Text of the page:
Civil disputes involving well-known trademarks

The Supreme People’s Court recently issued an Interpretation on Issues of Laws Applicable to Civil Proceedings involving Well-Known Trademarks following a public consultation which ended last year.

According to the interpretation, the court can recognise that a particular trademark has acquired the status of a well-known trademark only where it is absolutely necessary and in the following cases: 

  • where legal proceedings are brought by the owner of an unregistered mark against another for using a mark which is a reproduction, imitation or translation of the unregistered mark in relation to identical or similar goods or services; 
  • where legal proceedings are taken by the owner of a registered mark against another for using a mark which is a reproduction, imitation or translation of the registered mark in relation to dissimilar goods or services, thereby causing confusion among the public; 
  • where legal proceedings are taken by a trademark owner against another for using an enterprise name that is identical or similar to its trademark; or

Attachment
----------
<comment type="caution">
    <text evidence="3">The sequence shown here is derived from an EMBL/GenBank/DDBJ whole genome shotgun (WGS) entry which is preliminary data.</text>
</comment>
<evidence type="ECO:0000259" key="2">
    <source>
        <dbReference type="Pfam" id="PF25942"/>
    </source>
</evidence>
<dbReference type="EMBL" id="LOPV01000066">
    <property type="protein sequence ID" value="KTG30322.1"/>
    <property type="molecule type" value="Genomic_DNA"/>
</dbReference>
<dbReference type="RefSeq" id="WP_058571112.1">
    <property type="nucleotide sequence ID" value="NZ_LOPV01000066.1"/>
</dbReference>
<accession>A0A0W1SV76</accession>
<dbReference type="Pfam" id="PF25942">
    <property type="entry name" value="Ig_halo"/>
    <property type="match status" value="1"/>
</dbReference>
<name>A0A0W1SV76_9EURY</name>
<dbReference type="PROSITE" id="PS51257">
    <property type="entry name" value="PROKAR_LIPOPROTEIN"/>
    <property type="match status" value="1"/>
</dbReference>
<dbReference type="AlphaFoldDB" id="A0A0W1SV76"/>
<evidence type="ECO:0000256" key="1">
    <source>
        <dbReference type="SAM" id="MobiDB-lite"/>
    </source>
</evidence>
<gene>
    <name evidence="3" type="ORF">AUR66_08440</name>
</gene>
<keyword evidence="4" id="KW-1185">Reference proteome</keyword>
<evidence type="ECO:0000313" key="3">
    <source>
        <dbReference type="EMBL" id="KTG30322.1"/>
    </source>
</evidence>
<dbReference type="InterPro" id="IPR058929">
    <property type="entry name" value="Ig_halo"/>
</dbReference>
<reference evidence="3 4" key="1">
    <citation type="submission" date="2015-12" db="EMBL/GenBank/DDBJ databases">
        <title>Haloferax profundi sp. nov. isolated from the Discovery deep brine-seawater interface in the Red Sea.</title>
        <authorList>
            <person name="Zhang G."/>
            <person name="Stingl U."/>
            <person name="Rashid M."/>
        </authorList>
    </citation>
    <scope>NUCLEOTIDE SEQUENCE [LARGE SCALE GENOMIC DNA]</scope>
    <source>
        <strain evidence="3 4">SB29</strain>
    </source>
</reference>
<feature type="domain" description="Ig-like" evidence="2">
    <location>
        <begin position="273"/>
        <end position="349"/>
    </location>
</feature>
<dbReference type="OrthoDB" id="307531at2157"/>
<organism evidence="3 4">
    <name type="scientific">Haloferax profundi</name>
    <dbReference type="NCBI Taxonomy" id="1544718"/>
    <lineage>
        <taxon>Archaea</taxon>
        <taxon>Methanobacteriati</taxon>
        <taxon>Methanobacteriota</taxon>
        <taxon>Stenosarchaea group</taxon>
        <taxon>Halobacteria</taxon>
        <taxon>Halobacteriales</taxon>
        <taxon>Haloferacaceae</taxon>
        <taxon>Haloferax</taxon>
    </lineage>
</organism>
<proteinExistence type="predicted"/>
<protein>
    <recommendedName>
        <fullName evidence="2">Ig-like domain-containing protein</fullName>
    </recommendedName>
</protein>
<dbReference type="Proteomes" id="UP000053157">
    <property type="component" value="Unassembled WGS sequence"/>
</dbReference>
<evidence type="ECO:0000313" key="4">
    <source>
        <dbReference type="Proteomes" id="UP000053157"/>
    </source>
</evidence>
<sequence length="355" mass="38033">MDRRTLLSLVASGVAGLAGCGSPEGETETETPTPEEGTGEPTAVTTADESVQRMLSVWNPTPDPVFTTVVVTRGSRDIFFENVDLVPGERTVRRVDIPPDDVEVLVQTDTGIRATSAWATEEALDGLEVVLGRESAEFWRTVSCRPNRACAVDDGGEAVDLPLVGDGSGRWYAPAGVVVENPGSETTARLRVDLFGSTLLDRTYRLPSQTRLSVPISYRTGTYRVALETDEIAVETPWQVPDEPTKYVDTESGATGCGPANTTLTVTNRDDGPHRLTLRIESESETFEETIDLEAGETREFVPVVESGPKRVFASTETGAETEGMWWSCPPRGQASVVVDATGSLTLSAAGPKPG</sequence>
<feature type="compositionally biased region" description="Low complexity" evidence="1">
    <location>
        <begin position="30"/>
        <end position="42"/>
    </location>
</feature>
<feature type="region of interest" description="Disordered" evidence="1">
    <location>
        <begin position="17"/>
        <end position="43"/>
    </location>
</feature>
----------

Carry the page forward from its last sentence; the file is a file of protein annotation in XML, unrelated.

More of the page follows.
• where, in defending a trademark infringement action, the plaintiff’s mark is a reproduction, imitation or translation of the prior unregistered mark of the defendant.

In the previous draft interpretation which was published for consultation purposes, it was suggested that the court should consider evidence of foreign reputation aside from local reputation. This provision has been deleted from the final interpretation. As such, it seems that foreign reputation of a mark is of little evidential value when proving whether the claimed trademark is widely known to the relevant public within China.

If the situation mentioned in the second bullet point above is brought before the court, according to the interpretation, when making a decision the court should take into account factors including the following: 

  • the distinctiveness of the trademark; 
  • how widely known the trademark is among the consumer public purchasing the goods or using the services of the defendant; and 
  • how close the association is between those goods or services covered under the claimed trademark and the goods or services of the defendant.

This is an Insight article, written by a selected partner as part of IAM's co-published content. Read more on Insight

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